Dealing with Depression at Work

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Depression results in nearly $12 billion in lost workdays annually. Usually temporary and sometimes permanent, depression leads to reduced productivity, lost concentration and impaired decision-making. When tied to substance abuse, depression can rob employers of a once valued employee.

 
Dealing with depression isn't always easy. The causes may be deeply personal. If the condition is seriously beginning to affect your work, you must address it. Some workplace guidelines:

 
Consult with your priest, pastor, rabbi or religious advisor. If your condition is serious, seek professional help.

 
Ask your supervisor for some time off, or at the very least, a reduced schedule. See if your employee health program covers depression. If you feel comfortable doing so, talk with your supervisor or manager and explain your situation. Assure him or her that you are getting professional help. That said, as a general rule, you should talk to your boss about being depressed only when it's clear that your performance has suffered and you are afraid that you are going to be fired.

 
Talking to co-workers about your depression is not always advisable. Misinformation and rumors spread like wildfire throughout a company and can lead to all sorts of problems. This could affect your potential for advancement.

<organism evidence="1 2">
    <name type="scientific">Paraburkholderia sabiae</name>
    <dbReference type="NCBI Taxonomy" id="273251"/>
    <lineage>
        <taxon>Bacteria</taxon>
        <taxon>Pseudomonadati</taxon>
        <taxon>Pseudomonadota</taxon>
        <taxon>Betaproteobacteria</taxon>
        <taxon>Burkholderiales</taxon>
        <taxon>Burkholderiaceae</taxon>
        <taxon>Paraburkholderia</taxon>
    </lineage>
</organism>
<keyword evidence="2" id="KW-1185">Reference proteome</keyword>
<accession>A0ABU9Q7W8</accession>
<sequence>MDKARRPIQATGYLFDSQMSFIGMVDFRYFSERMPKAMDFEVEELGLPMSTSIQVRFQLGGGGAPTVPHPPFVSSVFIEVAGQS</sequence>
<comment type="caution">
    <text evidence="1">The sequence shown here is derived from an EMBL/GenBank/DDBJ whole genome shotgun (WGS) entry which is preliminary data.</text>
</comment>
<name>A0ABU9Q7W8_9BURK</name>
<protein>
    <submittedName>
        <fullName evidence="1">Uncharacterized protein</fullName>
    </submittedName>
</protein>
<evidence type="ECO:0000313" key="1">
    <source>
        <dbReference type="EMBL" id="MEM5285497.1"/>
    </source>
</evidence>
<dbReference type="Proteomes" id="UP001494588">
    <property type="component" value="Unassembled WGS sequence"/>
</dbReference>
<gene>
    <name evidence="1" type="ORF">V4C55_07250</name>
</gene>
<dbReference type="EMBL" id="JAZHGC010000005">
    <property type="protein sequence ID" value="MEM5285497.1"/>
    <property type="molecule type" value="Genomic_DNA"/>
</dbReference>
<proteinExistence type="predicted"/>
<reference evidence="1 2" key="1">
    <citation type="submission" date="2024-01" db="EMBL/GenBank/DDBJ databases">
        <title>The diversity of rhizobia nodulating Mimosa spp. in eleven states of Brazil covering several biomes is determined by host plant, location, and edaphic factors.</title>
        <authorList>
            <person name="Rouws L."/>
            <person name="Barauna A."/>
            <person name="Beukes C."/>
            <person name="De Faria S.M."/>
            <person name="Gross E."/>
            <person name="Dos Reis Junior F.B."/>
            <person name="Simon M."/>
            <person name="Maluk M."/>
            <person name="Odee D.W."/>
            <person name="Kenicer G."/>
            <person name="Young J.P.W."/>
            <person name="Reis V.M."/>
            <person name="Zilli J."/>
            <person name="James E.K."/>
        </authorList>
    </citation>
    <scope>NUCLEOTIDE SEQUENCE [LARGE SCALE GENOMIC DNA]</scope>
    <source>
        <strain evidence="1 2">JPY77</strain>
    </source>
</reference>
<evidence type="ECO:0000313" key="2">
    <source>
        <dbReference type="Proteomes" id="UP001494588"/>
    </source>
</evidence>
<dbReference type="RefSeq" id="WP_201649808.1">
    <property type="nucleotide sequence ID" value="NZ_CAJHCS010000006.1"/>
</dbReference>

Address the cause of your depression. Most depression is related to money, family or job. Depression on the job can be related to how a business operates—whether it's job responsibilities, reviews or promotions. Stress and overwork, particularly in these bad economic times, can lead to depression. The good news is that depression is very treatable. Scientific evidence has shown that a combination of medicine and talk therapy can solve most cases of depression.

 
For an additional perspective, check out this video, Depression in the Workplace

 
For more information on administrative jobs, check out:

 
Alex A. Kecskes has written hundreds of published articles on health/fitness, "green" issues, TV/film entertainment, restaurant reviews and many other topics. As a former Andy/Belding/One Show ad agency copywriter, he also writes web content, ads, brochures, sales letters, mailers and scripts for national B2B and B2C clients.

 
 
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